John Smith (no relation, but I'm impressed by his negotiating) maintains in his blog that GM will compare the latest Magna offer with the proposal it has on the table from Belgium-based financial investor RHJ International.
It's not often you get to lift the hood and watch a power struggle going on in the engine room of General Motors. But the vice-president of GM Europe, John Smith, has just provided tantilising details of the arguments over the rival bids for Opel/Vauxhall, the main European arm of the fallen U.S. auto giant. Smith is the chief negotiator on the sale of Opel.
In a blog apparently intended to reassure Opel staff, but accessible to the public, he insisted GM had not specified a preferred bidder. But he made clear his own preference for the bid from Belgian financial investor RHJ International, which is loosely related to U.S. private equity fund Ripplewood, over the offer by Canadian-Austrian car parts maker Magna and its Kremlin-backed Russian partner Sberbank.
Political and economic logic are set to collide in the byzantine decision-making over the future of German carmaker Opel, the main European arm of fallen U.S. auto giant General Motors.
If politics prevail, as seems likely, the cost to German taxpayers will be higher and the chances of commercial success lower.
The aim of the Berlin government and four federal states, which are sustaining Opel with bridging finance, is to save as many German jobs and production sites as possible. That makes political sense ahead of September's general election. But the business logic is that only a greatly slimmed-down Opel can survive in an industry with chronic overcapacity.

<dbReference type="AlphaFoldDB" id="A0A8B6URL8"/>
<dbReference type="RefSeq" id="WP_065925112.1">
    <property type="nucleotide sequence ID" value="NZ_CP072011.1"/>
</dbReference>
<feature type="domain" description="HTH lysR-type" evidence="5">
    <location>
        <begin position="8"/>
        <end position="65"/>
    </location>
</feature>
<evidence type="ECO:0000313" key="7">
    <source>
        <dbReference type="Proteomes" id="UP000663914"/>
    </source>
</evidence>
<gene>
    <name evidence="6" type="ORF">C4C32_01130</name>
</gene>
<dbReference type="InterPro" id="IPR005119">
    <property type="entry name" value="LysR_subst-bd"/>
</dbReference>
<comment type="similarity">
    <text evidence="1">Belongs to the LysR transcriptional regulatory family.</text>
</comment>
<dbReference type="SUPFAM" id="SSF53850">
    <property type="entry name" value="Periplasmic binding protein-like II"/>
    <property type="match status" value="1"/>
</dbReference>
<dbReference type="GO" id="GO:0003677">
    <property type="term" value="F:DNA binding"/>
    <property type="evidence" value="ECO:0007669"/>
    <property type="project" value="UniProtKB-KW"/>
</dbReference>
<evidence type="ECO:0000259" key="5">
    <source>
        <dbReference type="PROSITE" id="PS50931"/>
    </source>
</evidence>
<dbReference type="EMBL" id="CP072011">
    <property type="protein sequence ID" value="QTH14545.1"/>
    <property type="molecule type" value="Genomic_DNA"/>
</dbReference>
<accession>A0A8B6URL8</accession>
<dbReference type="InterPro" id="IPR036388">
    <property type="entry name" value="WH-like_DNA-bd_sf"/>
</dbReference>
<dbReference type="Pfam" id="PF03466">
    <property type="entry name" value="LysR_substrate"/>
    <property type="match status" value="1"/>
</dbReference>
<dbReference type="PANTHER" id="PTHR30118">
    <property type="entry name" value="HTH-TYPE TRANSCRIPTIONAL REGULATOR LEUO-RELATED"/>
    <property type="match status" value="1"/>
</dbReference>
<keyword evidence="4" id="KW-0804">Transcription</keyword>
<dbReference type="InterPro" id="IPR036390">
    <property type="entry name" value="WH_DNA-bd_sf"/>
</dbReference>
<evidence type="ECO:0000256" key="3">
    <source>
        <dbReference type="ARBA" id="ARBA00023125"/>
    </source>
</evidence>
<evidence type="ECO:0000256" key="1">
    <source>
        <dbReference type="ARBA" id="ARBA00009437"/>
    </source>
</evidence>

In theory, it is up to GM's board to choose among the three offers it expected to receive on Monday from Canadian-Austrian car parts maker Magna <MGa.TO>, Belgian financial investor RHJ <RJHI.BR>, and, less plausibly, Chinese state-owned auto maker BAIC. But there are several other powerful players with a say. They include the trustees responsible for the company since GM entered U.S. bankruptcy in June, the German federal and state governments, Opel's works council and, last but not least, the European Commission, which must approve the restructuring plan as a condition for authorising the state aid.
Mon Dieu! Are the Germans starting to behave like the French?
Berlin’s efforts to salvage carmaker Opel from the wreckage of U.S. auto giant General Motors pose as big a challenge to Europe’s single market as French attempts earlier this year to tie loans to its carmakers to keeping jobs and factories in France.
from The Great Debate:
Could Italy's cash-strapped Fiat, Europe's sixth auto maker, build a workable alliance with Chrysler and Opel to become be a profitable global player? Or would it be a marriage of losers, doomed to fail?
Fiat CEO Sergio Marchionne has made clear that his interest in Opel, the European arm of ailing General Motors, is more than just a well-timed tactic to get better terms in the alliance he is negotiating with troubled U.S. number three Chrysler. Chrysler faces likely bankruptcy if a deal is not clinched by April 30.